The Magic would trade some combination of Brandon Bass, J.J. Redick, Ryan Anderson, Daniel Orton, and Jameer Nelson to the Hornets for Paul, along with a first-round pick in 2012. That's right. The Magic could lose both Dwight Howard and Chris Paul for 2013 and have no first-round pick. Disastrous-sounding, I know. Here's why they do the deal.

Here's the best case scenario. Howard and Paul,playing with another star, the best at their position, along with the supporting pieces in Orlando which would still be better than what the Knicks are likely to trot out onto the court (I'd like to remind you that Jared Jeffries started at center in the playoffs for the Knicks), would likely have the best seasons of their careers if healthy. Versus the trio in Miami or the duet in New York, Howard and Paul are a combination of players who actually mesh together. The best pick and roll center in the league with the best pick and roll point guard. A hyper-efficient perimeter shooter with a center who draws doubles every time on the block. A ball-hawking point guard who can create steals and the best defensive presence in the league. It may not be better than Miami or L.A., but it would be a force to be reckoned with. One season to make a run at the title.

This is the reality of the new NBA. If you want to win a title as a small-market, you have to find lightning in a bottle. Maybe there's no way to even that gap thanks to the inherent draws of bigger markets with more flashbulbs, television appearances, parties and endorsement offers. But if you don't have a once-in-his-lifetime talent and get absurdly lucky along the way, this is your best shot. Mortgage everything on one season.

If it works, and the Magic take home the title, the Paul and Howard will have gone through the transformitive process of winning a title together. Fans in Orlando will worship them. Howard will have done what Shaq never has. And they'll be staring at the possibility of not playing together next year. Even if that's not enough to get them to stay, it'll make them think twice. It's Orlando's best shot. There can be no more "really, Dwight, we'll get it right next time" with Howard. His patience has run out. If they don't win the title, there's no chance he returns. There's little chance even if they do, but it's their best shot, and if they win the title, they get that forever. You can't take that title away from the fans, away from the franchise, away from the team.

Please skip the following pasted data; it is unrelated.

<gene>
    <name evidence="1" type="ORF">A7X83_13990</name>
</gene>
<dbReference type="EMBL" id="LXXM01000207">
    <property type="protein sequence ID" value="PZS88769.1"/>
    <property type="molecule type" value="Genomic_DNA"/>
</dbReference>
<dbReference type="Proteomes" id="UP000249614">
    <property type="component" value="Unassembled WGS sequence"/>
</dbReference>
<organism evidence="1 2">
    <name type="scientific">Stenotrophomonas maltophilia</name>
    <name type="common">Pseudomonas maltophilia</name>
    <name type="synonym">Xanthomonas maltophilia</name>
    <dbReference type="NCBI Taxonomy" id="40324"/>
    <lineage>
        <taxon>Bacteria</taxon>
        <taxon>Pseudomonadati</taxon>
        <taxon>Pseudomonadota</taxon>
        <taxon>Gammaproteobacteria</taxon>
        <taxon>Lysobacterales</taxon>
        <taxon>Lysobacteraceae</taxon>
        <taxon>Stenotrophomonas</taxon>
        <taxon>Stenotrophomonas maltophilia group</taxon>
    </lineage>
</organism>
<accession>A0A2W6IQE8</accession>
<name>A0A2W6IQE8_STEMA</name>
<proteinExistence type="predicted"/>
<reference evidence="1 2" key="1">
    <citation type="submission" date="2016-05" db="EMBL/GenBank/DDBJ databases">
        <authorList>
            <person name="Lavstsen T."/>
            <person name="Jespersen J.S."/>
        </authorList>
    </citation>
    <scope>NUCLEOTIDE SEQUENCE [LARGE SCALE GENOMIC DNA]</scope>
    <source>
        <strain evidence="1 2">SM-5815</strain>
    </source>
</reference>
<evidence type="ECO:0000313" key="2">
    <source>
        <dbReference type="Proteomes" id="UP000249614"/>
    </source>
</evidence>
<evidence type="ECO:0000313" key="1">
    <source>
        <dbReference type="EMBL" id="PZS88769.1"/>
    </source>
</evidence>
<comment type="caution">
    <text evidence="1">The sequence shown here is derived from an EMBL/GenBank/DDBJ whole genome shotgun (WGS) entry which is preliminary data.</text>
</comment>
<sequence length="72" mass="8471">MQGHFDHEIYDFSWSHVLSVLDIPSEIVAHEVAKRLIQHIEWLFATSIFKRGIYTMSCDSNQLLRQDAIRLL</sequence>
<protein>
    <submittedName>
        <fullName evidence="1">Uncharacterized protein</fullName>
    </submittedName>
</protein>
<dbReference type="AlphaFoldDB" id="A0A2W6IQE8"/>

And if it doesn't work, if they don't win the title? That's over $34 million in cap space expiring for Orlando. Along with the amnesty of Gilbert Arenas, that's $54 million. That's nearly the NBA salary cap they would be gaining in cap space. The typical response to that is "what does it matter, no one will sign there." From that point on, the objective is not to bring in free agents, it's to rebuild through the draft. That 2012 pick missing is a problem? Not really, because Paul and Howard could give 50 percent effort (something they would never do) and still win 40 games, even in the East. The Magic won't have a lottery pick regardless. Which means the pick holds no value to them, but quite a bit to New Orleans. The Magic would be in premium position to tank in 2013, then rebuild through the draft. It's not appealing. You know what's less appealing? Trying to rebuild with Andrew Bynum's decision making, knees, contract, and nothing else. The key when your title run is over is to start over as completely as possible, as quickly as possible. This plan lets them out.

But what about New Orleans? Jameer Nelson, with $15.6 million remaining over two years? Brandon Bass with $8 million? J.J. Redick with over $12 million? What's the upside for them, along with a pick that won't be good? For starters, it's better than what they'll get from New York. It lets them avoid being bullied by the Knicks for nothing. And it's not about what those players give the Hornets, it's what they bring individually on the market. A team in need of a power forward who can score? Bass is a great pickup for a cheap draft pick and an expiring. Teams in desperate need of a shooter? J.J. Redick. Starting point guard gone down with an injury? Call up the Hornets. Jameer Nelson is on the block. It's a flip project. You don't get the pieces to start over, you get the pieces you can use to get the pieces to start over. It's the best way to do exactly the same thing the Magic would be doing. Tanking to start over and hopefully get that All-Star Hall of Famer who doesn't adore the bright lights.

This lets them both out of the pain, it gets the gun off of them. It gives them the dignity. Orlando gets to contend for one more year, the Hornets get to start moving forward now. The Magic go all-in, the Hornets fold and save their chips for a time when the flop doesn't come down so wretched.